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Most important oil chokepoints in the world

Last updated on: January 16, 2013 11:08 IST

Most important oil chokepoints in the world

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About half of the world's total oil production of nearly 90 million barrels per day is transported over water, write US Funds analysts, according to Business Insider.

At some point, almost all of this seaborne oil passes through one of seven chokepoints, or a narrow body of water. At these chokepoints, oil tankers face various risks ranging from heavy traffic to piracy, it says.

Let's take a look at most important oil chokepoints in the world.

Source: Business Insider

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Image: Oil tanker anchored in New York Harbor.
Photographs: Brendan McDermid/Reuters
Tags: , US

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Danish Straits

Location: Danish Straits are the three channels connecting the Baltic Sea to the North Sea through the Kattegat and Skagerrak in Denmark.

Trade volume: More than three million barrels per day pass through the Straits.

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Image: A pump attendant fills cars in Moscow, Russia.
Photographs: Maxim Shemetov/Reuters

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Turkish Straits

Location: Turkish Straits refers to the two narrow straits in northwestern Turkey, the Bosphorus and the Dardanelles, that connect the Sea of Marmara with the Black Sea on one side and the Aegean arm of the Mediterranean Sea on the other.

Trade volume: More than three million barrels pass through the Straits per day.

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Image: An attendant prepares to refuel a truck in Viterbo, north of Rome, Italy.
Photographs: Giampiero Sposito/Reuters

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Suez Canal/Sumed Pipeline

Location: Suez Canal is an artificial sea-level waterway in Egypt, connecting the Mediterranean Sea and the Red Sea. Sumed Pipeline is an oil pipeline in Egypt, running from the Ain Sukhna terminal on the Gulf of Suez to offshore Sidi Kerir, Alexandria, on the Mediterranean Sea. It provides an alternative to the Suez Canal for transporting oil from the Gulf to the Mediterranean.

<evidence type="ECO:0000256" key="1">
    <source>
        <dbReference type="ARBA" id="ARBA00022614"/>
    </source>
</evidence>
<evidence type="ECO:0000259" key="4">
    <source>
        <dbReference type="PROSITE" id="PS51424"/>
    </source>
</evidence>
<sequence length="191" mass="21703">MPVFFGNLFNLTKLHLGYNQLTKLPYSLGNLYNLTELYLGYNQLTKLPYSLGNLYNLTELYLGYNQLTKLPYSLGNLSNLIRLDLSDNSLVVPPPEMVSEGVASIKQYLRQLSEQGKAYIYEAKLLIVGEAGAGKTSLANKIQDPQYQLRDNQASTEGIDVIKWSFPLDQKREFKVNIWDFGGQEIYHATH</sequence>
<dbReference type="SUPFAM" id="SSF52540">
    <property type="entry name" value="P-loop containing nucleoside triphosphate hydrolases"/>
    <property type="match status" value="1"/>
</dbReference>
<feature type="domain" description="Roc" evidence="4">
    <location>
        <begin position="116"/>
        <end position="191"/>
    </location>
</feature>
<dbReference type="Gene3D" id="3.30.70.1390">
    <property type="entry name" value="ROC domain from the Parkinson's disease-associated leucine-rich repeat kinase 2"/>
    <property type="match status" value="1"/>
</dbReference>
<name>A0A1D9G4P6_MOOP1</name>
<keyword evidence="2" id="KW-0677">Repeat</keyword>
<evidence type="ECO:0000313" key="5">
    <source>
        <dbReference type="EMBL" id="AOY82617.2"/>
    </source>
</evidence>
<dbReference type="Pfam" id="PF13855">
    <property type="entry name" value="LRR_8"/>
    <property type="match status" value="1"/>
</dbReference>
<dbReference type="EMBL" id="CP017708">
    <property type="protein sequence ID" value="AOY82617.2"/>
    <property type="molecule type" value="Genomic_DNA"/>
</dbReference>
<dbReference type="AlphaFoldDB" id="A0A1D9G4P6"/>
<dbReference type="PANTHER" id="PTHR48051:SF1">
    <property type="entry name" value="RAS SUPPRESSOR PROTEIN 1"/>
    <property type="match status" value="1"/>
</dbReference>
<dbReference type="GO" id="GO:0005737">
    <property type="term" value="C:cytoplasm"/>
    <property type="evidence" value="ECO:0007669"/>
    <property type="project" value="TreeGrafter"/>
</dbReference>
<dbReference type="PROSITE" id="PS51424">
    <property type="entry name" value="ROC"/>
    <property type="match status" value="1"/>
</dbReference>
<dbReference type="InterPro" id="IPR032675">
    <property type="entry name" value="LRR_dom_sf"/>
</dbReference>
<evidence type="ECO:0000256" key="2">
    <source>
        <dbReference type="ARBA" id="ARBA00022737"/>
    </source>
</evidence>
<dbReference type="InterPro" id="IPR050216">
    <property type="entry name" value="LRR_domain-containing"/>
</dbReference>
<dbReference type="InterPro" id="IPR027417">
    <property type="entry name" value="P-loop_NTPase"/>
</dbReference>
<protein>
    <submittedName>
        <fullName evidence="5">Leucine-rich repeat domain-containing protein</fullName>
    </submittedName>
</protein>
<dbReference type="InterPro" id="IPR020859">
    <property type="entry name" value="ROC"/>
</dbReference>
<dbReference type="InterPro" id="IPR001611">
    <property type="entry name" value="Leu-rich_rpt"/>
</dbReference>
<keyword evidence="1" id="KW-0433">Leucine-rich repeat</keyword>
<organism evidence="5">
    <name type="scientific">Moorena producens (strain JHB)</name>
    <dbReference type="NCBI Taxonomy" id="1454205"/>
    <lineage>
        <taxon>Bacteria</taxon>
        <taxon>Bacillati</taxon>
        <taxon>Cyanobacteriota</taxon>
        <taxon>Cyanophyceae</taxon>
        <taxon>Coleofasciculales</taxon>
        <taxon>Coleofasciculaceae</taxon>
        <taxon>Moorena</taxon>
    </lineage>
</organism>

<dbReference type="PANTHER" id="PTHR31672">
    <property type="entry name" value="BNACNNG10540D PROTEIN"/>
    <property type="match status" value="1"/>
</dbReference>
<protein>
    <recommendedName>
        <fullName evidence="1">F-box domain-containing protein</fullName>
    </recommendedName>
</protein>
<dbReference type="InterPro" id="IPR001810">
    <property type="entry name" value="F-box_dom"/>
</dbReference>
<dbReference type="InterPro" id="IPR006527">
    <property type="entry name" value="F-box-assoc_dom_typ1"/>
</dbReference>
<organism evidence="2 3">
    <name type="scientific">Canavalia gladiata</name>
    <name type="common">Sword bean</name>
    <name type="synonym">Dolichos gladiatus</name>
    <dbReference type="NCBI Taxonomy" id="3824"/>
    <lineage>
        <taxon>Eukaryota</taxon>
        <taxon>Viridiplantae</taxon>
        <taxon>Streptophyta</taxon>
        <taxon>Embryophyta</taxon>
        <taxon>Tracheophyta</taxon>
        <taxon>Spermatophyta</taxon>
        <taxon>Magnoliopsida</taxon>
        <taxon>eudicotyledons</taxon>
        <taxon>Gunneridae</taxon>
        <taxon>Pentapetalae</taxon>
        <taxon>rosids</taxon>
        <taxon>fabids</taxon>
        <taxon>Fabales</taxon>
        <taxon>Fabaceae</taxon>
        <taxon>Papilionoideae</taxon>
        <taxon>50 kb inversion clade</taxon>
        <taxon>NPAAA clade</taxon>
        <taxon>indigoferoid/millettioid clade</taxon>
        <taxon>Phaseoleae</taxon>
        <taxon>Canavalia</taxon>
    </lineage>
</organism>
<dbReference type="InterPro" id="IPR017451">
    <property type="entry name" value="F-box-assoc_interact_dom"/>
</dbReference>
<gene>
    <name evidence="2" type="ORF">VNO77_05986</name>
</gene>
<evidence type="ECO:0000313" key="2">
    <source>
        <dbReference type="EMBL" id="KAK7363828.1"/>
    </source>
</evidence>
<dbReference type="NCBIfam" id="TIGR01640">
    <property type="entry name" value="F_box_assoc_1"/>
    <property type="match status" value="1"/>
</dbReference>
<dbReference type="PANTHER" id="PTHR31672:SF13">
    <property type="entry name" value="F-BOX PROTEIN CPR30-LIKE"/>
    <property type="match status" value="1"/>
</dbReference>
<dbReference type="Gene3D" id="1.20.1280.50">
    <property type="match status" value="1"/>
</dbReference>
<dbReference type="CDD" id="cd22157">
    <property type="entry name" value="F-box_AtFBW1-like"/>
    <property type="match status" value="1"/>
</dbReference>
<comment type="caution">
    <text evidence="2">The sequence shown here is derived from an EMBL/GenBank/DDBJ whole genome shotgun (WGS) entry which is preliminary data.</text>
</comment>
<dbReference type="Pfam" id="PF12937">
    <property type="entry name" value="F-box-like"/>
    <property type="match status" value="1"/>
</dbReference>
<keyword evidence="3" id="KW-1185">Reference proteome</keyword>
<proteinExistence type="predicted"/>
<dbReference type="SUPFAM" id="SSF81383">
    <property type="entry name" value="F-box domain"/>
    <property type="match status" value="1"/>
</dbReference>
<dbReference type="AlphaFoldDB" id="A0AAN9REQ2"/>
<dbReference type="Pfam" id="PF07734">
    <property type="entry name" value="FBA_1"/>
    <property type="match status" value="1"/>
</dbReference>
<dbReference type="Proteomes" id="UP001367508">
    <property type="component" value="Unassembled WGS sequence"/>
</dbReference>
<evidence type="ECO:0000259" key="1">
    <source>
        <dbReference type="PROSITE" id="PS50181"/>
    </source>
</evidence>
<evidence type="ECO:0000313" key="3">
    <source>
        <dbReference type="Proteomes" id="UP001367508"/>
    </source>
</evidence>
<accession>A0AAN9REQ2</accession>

Trade volume: More than 2.4 million barrels pass through Suez Canal/Sumed Pipeline per day.

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Image: Gas pumps at a petrol station in Berlin, Germany.
Photographs: Thomas Peter/Reuters

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Strait of Hormuz

Location: Strait of Hormuz is a strait between the Gulf of Oman and the Gulf. It is the only sea passage from the Gulf to the open ocean and is one of the world's most strategically important chokepoints.

Trade volume: More than 17 million barrels pass through Strait of Hormuz per day.

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Image: Vehicles queue for petrol in Dubai, UAE.
Photographs: Jumana El-Heloueh/Reuters

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Bab el-Mandeb

Location: Bab el-Mandeb is a strait located between Yemen on the Arabian Peninsula, Djibouti and Eritrea, north of Somalia, in the Horn of Africa, and connecting the Red Sea to the Gulf of Aden.

Trade volume: More than 3.4 million barrels pass through Bab el-Mandeb per day.

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Image: An employee holds a pump to refill a car in Seoul, South Korea.
Photographs: Lee Jae Won/Reuters

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Strait of Malacca

Location: Strait of Malacca is a narrow, 805km stretch of water between the Malay Peninsula and the Indonesian island of Sumatra.

Trade volume: More than 15 million barrels pass through Strait of Malacca per day.

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Image: Cars queue up at a petrol station in Berlin, Germany.
Photographs: Tobias Schwarz/Reuters

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Panama Canal

Location: Panama Canal connects the Atlantic Ocean to the Pacific Ocean. It cuts across the Isthmus of Panama and is a key conduit for international maritime trade.

Trade volume: More than 755,000 barrels pass through Panama Canal per day.


Image: A petrol pump in Madrid, Spain.
Photographs: Sergio Perez/Reuters

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